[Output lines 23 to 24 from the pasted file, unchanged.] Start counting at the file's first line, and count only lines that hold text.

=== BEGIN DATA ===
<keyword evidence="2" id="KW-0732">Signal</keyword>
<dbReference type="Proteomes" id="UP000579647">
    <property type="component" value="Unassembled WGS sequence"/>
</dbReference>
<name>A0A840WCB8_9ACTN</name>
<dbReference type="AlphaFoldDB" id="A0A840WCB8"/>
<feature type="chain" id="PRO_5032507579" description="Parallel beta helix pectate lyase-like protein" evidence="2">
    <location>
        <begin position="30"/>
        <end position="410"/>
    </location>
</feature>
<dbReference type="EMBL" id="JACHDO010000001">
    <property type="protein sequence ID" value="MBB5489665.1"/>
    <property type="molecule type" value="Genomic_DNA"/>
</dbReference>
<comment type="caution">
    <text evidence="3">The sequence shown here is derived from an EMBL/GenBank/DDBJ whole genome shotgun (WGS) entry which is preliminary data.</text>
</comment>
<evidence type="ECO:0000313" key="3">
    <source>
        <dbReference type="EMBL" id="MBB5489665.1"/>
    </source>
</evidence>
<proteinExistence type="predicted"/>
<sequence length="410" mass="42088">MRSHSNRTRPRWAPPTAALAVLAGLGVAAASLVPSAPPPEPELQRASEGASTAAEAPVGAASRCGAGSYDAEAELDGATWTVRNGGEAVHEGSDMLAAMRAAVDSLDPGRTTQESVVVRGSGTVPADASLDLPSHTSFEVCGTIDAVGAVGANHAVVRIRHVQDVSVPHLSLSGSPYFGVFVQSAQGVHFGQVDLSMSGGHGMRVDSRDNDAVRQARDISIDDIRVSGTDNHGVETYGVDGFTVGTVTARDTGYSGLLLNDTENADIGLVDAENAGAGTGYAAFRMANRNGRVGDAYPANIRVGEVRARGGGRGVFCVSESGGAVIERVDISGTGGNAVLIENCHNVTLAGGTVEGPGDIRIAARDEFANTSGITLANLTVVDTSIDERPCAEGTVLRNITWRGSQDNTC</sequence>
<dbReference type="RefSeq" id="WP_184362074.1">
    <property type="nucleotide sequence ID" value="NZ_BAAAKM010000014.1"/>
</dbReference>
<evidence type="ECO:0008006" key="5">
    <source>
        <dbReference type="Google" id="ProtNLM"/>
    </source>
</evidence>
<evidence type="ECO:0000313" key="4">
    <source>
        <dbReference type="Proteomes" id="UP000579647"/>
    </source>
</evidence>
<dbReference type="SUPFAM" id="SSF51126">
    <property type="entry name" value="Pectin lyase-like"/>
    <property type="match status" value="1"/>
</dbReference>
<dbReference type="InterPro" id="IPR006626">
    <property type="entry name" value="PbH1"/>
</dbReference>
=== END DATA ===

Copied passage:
    </source>
</evidence>